A New Year = Resolutions To Get Stuff Done!
While the beginning of January brings a new start to the college admission process and Early Decision deadlines it also brings New Years Resolutions! How many of you out there have written up your resolutions and goals for 2018? Still working on ’em?! Yeah me too. It seems each year I have something about time management, and this year is no different. This year I’m aiming to keep a bullet journal (or bujo for those of you in the KNOW) and follow Jocko Willink’s advice on extreme ownership and discipline.
Regardless if you are starting the college admission journey, in the midst of applying to college, or in college you need to have a strategy for time management. I know how that sounds. I can hear myself scolding myself, “Evan get off your soap box.” My preachy comment aside, what I say is undoubtedly true. Whether you are trying to get to college or through it, you need a system to collect everything you need and want to do, process it, make a plan for it, and execute the plan. Having a goal or resolution oriented around developing or honing a time management strategy is a great place to start.
So you might be asking yourself, “Evan how the heck do you know what goals I should set for myself?” Good question. Simple answer is, I have been working with students in a professional capacity for nearly 12 years and almost every conversation I have had with students usually connects to time management. There is a lot going on during the college admission process and in college itself. There is no way a single brain–lest for the extremely small population of savants out there–to keep track of it all. A colleague and friend of mine has a saying, “control it or it will control you.” I personally think that is very true. If you don’t have a system or process by which to capture all of the multiple priorities, myriad of tasks, and short term and long term deadlines “it will control you.” Fatigue will inevitably take over, with a resulting “Oh no, I forgot!” It’s ok…we are humans, not machines. (By the way this is true of you’re a family member supporting a student. You too need to have time management strategies to manage it all).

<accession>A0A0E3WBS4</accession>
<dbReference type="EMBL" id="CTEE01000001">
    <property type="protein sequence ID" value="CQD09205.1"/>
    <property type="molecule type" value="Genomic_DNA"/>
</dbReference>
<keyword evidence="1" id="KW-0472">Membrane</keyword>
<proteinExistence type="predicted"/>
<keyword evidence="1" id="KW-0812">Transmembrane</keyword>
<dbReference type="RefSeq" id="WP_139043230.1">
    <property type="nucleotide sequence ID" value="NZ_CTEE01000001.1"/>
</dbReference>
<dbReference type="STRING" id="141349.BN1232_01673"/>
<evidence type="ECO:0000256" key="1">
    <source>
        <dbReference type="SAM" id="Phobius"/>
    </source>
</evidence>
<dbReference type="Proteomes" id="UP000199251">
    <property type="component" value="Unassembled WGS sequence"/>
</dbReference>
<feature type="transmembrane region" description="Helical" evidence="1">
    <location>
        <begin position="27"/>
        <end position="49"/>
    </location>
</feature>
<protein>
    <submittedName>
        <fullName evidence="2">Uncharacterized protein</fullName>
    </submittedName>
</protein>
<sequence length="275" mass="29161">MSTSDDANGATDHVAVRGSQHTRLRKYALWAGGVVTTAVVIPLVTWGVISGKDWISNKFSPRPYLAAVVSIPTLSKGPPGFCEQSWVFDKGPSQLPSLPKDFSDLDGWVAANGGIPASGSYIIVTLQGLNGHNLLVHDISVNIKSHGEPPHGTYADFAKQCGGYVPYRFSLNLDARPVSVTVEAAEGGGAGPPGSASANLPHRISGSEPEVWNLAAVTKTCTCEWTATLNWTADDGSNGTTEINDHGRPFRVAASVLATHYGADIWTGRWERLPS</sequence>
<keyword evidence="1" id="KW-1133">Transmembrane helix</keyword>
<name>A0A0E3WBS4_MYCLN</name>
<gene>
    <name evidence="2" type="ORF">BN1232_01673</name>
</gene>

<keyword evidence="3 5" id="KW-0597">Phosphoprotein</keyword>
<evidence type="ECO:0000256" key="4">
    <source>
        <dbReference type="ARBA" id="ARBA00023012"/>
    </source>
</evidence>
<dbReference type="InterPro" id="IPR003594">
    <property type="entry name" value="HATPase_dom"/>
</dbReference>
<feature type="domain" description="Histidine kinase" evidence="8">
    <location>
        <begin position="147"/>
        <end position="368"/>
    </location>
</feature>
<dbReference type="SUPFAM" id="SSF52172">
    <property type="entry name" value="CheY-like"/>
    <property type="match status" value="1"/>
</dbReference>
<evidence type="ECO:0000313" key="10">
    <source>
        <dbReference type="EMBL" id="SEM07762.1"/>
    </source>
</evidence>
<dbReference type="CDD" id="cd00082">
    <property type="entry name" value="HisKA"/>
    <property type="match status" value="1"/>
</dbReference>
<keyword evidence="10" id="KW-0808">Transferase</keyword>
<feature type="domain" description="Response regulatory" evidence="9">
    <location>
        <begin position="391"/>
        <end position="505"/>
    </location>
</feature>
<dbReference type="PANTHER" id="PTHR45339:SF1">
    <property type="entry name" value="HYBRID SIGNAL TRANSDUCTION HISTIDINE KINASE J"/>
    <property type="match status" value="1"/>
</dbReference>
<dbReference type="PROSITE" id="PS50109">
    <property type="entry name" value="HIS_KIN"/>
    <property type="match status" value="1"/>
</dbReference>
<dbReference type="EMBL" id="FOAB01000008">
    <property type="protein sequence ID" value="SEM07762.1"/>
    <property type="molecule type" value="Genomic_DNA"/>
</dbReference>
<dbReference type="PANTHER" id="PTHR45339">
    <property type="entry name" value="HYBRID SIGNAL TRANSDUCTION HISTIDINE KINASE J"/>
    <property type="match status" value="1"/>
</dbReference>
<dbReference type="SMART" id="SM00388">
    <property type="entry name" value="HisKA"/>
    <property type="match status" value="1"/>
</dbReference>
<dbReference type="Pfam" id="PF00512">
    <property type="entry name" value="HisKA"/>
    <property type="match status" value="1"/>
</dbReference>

Build The Habit
I tell students that one of the things that separates us from other species is our ability to create and use tools. When it comes to time management there is no shortage of tools out there. From planners, to to-do lists, to apps, to calendars there is so much to choose from. Equally important to having the right tools is knowing how to use them–knowing the skill. Put another way, it’s impossible to hammer a nail properly if no one has taught you how to hold and swing a hammer. Also, like learning any skill, practice is important. That’s when we learn how to do it, how to make it relevant to us, and turn it into a habit. So let’s break down the skill first, then I will offer some tools that I think could be helpful. The practice part is up to you!
So first things first. The only way to keep track of everything we need to do is to catalogue it. When it comes to keeping track of tasks, a to-do list is still the most effective method. Whether using the ol’ reliable pen and paper or something more advanced like an app, this is the only way to remember all the tasks you have to complete. Our brains only have the capacity to remember so much, and a to do list is a tool that helps. In tandem, writing down deadlines is equally important. Whether in a calendar or planner, what is to follow here will be impossible to execute if you don’t know when your tasks need to be completed.
After you have written all of your tasks and deadlines down, its time to start looking it over. This will be helpful as you move into the planning phase. It will also be helpful in catching any items you may have missed. I know even if I am keeping track of stuff as I go, I inevitably miss something. Reviewing will really be helpful as you start to strategize.
It’s hard to know how to get somewhere if we don’t create a road-map to get there. This is the time when you look over all of your tasks and deadlines and start to map out when you will do them. Assign tasks to a specific day. I have always found it useful to give myself some leeway when making my map. There is always unanticipated “stuff” which may prevent me from executing my plan. That’s ok…that’s how life operates. I think it best to accept that fact and build it into my plan.
GET IT DONE! Simple as that. Just do it. Look at your plan and get after it. Focus on one item at a time. Cross tasks off as you complete them. Move stuff around as needed. Sometimes this final phase can be the most cathartic part of the experience. It can also be effective if you are feeling overwhelmed by the sheer number of things on your to-do list. This will help you get out of your head.
Right Tool For The Job